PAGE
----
The Yeh-Yeh series shares rich stories and oral traditions of Saipan. The name is inspired by Refaluwasch elder Lino Olapai’s childhood memory of being told to say “yehyeh” as the elders told stories. Once it was quiet, the elders knew the children were asleep.
If I ever leave this place
One day I will return
Marie Castro’s life is an echo of the Northern Mariana Islands’ anthem, “Gi Talo Gi Halom Tasi.”
Castro, formerly Sister Maria Soledad Castro of the Mercedarian Missionaries of Berriz, spent 50 years of her life in the United States. Now returned, she understands she carried her Chamorro culture with her through it all.
At age 87, Castro has a warm and soft presence as she shares her life and stories—and she has many to tell. Outside her kitchen window, the rain comes down hard in an afternoon shower and a coconut tree waves in the wind.
“It is our tree of life,” she says, nodding toward the tall palm, as ubiquitous on Saipan as the blue-collared kingfishers who twitter atop them.
“We used every part of the coconut,” Castro said. “The leaves for roofing. The white bones of the leaf we used to make a broom. The flower of the coconut to extract tuba for vinegar.” That’s in addition to the oil with its countless uses and the milk so often used in her native Chamorro cooking with taro, yam, and saibuk, a Chamorro specialty with breadfruit.
“We always depended on nature,” Castro said.
Her Chamorro upbringing was centered around respect—respect for the land, respect for their family, respect for the community.
She remembers the old culture of dating, where the boys would stand in the back of the church to watch the girls, choosing who they would court. She also remembered that her father made her chaperone her older sister, who cleverly found a way to skip choir practice to meet her boyfriend.
She remembers the traditional Catholic wake, where family and friends would hold vigils overnight with simple snacks like crackers and coffee as they played cards quietly to pass the time until the next day, when they would accompany the body to Mass and then the burial site.
Castro remembers the simplicity of Sundays with Mass at 5am and then afternoons at home when her mother would read stories from the Bible to her and her siblings.
“Respect is very deeply rooted in our hearts. As little kids, the siblings had to respect their older brothers and sisters. You could not raise your voice to your older brother or sister because it’s a lack of respect.”
It was an important value for Castro both in her early life on Saipan, and later, when she left the island for a college education at Donnelly College in the United States, an opportunity afforded through the Mercedarian Missionaries.
Once in the United States, Castro began to search for a deeper meaning for her life. She loved her religious life, but she felt like something was missing.
As a child who had experienced the terrors of World War II and the invasion of Saipan, Castro felt she owed a debt of gratitude to the American Marines who rescued her family from a cave during the war. She wanted to repay them with service.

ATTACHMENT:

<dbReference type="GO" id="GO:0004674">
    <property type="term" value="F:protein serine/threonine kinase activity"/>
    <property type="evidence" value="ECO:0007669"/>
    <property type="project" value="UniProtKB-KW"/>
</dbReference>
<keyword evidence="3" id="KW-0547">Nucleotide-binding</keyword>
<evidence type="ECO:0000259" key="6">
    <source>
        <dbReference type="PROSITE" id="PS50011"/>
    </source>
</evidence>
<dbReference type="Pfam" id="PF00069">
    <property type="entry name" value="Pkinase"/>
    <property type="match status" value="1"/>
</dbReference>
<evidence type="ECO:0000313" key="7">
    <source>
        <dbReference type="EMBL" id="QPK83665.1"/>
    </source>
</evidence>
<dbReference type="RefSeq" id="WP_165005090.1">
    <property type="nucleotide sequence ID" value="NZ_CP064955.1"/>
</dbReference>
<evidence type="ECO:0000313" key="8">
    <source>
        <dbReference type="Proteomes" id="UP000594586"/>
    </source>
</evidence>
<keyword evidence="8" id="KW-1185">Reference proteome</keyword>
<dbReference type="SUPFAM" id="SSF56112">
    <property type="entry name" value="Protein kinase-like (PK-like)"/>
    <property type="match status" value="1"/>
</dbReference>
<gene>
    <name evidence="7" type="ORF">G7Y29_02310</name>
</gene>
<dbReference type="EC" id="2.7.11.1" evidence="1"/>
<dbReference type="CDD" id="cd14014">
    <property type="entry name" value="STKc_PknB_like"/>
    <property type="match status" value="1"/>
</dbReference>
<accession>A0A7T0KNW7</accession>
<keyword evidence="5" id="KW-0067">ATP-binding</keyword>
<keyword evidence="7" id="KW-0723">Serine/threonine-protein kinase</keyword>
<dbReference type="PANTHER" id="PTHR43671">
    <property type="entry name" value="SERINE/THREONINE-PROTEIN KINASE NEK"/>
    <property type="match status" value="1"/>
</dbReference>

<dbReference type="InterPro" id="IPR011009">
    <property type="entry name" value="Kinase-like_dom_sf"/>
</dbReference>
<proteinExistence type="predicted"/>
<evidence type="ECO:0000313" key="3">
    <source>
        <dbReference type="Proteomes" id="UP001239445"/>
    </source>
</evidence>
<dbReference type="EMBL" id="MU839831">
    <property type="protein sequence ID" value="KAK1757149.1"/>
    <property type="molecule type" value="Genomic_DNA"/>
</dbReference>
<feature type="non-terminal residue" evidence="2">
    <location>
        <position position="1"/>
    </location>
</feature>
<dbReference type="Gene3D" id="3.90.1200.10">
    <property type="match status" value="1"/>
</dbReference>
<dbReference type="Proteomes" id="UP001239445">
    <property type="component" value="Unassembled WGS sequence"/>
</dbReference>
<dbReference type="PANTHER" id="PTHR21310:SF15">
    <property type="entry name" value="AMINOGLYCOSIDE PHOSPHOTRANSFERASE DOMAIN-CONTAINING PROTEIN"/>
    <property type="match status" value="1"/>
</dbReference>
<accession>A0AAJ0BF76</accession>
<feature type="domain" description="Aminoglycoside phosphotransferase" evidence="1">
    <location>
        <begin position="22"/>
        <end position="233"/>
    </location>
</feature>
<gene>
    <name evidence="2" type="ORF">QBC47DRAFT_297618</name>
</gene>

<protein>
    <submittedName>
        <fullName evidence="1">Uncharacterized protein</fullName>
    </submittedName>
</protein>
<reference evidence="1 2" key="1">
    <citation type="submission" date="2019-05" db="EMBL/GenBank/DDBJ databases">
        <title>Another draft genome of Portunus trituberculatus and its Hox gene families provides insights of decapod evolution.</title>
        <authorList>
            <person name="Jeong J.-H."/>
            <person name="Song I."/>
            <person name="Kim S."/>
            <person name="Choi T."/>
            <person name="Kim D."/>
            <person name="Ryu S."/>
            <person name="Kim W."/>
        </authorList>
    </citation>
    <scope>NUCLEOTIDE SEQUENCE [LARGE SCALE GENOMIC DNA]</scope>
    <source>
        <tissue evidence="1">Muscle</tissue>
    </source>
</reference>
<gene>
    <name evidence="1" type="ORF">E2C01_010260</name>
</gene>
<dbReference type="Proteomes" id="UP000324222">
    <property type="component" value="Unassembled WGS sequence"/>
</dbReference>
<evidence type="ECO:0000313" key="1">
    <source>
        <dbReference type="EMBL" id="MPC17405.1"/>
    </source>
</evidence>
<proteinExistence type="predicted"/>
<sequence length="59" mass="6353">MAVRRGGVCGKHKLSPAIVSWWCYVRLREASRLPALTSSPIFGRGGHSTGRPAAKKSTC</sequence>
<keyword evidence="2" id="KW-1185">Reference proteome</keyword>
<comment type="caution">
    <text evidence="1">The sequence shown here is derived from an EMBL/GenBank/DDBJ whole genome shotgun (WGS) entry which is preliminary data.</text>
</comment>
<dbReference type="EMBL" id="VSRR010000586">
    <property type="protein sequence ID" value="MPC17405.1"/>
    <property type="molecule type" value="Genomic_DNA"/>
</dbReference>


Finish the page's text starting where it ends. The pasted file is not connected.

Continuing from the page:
This led to a career of teaching in the Kansas City public schools during a difficult period of American history. She became a teacher during the first years of school integration, bringing together white and Black students for the first time.
Challenges quickly arose, Castro said. When a Black student asked if she preferred the white or the Black students, she realized the problems they faced. She sat down with the Black students and asked them to speak candidly about their feelings. “They said what was really on their minds,” Castro remembers. “After they finished, I said, ‘You know what? I’m neither black or white. I came from very far away—an island in the Pacific. I came here because I care about you. I care about the white kids. And I care about you. We are all one family.’”
Castro lived in the United States for 50 years, returning to Saipan every summer to visit her family. When she retired from teaching, she knew it was time to come home for good. “I had already given my service there,” Castro said. “I knew I could still give service to my people. That’s what made me come back.”
Now she is busy in that service to the island. She has spearheaded a grassroots effort to create a memorial for Amelia Earhart, which supports the theory that the famed pilot was brought to Saipan where she eventually perished. This too is about respect, she said.
“We need to try to preserve the culture that has been handed down to us,” Castro said. “Because respect is everything—for the family, for everything.”
The rain picks up again outside, covering the jungle in a blanket of fog. Castro clutches her heart as she thinks about her return to Saipan, when she heard the anthem play at a women’s gathering.
For I can never leave you
O land of mine.
“Hearing those words made me so emotional,” she said. “I thought, ‘Oh, I am back. I am home.’”
Lindsay Nash is a writer and photographer who lives on Saipan. She is a member of the Marianas Writers’ Movement and is currently writing a novel about 20th century Saipan. Email her at email@example.com.